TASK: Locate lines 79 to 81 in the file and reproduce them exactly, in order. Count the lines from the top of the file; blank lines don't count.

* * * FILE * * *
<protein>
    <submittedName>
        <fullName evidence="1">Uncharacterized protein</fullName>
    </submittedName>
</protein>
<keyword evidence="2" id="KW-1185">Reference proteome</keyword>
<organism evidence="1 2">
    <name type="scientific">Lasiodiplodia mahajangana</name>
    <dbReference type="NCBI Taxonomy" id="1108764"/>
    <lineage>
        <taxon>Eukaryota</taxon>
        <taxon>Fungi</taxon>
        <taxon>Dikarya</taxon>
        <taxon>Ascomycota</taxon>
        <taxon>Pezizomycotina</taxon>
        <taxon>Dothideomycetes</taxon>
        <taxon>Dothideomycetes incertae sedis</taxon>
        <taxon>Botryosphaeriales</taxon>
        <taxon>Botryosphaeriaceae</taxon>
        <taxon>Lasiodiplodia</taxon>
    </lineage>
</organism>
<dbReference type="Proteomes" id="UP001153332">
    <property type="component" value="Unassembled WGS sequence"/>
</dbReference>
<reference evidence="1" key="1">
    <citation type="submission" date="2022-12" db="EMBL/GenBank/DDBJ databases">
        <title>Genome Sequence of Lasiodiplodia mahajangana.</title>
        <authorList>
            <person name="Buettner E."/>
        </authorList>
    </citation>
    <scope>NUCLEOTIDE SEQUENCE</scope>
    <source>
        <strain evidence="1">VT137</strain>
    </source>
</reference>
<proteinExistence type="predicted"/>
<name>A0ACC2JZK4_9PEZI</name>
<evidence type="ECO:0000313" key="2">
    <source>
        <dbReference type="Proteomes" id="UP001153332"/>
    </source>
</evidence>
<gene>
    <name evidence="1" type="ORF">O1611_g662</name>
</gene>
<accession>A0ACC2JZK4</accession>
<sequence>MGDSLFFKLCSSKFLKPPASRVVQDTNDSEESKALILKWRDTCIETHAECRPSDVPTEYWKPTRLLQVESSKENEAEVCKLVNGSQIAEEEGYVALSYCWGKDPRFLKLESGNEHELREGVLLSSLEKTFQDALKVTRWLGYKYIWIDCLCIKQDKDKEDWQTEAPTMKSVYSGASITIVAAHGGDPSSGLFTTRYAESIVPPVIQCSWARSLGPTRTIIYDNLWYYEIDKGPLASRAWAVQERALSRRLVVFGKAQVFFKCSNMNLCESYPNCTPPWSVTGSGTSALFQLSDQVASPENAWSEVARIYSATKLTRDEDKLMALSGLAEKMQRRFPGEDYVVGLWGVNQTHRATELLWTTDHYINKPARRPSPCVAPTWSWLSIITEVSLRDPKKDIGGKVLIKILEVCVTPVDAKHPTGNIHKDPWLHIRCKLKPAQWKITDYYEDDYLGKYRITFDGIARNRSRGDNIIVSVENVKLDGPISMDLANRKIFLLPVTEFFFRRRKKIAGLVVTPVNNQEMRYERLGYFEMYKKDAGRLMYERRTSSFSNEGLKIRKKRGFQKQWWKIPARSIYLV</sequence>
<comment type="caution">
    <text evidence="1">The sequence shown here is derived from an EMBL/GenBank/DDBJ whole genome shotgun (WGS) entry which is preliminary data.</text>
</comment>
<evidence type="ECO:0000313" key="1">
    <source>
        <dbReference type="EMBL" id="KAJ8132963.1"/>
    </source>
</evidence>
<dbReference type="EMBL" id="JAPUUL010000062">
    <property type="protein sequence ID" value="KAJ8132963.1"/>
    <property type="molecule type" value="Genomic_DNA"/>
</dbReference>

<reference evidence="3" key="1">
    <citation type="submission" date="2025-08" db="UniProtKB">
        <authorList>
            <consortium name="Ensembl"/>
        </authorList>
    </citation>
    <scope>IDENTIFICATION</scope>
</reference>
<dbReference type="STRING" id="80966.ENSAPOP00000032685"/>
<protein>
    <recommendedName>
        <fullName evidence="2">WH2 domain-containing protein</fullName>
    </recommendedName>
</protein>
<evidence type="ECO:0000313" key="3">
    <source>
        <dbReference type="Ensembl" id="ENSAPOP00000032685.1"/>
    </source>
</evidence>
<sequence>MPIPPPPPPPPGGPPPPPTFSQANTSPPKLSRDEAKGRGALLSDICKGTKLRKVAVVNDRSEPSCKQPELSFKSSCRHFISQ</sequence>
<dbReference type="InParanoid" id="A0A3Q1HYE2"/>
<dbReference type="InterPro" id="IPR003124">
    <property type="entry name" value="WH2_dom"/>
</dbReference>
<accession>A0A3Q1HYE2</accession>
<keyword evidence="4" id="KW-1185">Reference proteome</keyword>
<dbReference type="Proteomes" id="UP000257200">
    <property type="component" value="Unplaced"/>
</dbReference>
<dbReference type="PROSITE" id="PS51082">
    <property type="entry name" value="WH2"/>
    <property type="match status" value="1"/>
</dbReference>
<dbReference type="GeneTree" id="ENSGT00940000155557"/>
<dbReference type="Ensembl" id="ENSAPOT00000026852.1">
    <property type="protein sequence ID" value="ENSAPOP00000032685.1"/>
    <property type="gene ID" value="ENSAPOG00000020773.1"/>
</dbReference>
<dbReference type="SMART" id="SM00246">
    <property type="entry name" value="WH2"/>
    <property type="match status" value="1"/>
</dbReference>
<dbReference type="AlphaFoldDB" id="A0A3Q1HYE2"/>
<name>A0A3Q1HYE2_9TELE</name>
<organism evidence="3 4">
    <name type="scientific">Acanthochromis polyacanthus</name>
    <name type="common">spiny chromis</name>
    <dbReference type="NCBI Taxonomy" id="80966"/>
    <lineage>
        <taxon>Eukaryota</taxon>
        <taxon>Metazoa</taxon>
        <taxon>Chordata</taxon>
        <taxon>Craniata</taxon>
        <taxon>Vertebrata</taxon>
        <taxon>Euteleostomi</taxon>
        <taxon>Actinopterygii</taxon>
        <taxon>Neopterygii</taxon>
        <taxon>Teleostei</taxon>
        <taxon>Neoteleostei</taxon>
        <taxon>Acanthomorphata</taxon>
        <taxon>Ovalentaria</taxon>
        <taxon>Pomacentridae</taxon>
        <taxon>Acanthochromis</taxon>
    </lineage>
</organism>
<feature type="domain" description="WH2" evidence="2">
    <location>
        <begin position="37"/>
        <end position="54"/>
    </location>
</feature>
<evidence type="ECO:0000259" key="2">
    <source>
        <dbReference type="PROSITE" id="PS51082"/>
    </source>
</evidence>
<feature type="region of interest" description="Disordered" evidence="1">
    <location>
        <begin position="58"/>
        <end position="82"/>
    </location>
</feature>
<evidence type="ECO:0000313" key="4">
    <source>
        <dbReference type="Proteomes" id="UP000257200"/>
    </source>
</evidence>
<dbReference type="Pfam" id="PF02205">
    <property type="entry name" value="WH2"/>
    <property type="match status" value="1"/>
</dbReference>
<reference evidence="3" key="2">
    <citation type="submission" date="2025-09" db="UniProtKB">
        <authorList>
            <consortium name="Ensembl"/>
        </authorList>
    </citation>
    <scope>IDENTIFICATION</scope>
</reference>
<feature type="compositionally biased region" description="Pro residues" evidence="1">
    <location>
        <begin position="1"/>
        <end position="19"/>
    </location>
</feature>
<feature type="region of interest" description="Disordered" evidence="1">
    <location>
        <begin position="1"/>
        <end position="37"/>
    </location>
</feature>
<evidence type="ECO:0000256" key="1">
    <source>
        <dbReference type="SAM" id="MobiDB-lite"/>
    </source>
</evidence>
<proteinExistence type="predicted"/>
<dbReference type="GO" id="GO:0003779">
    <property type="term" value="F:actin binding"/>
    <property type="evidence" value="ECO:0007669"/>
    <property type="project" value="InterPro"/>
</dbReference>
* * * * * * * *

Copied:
    </source>
</evidence>
<sequence>MPIPPPPPPPPGGPPPPPTFSQANTSPPKLSRDEAKGRGALLSDICKGTKLRKVAVVNDRSEPSCKQPELSFKSSCRHFISQ</sequence>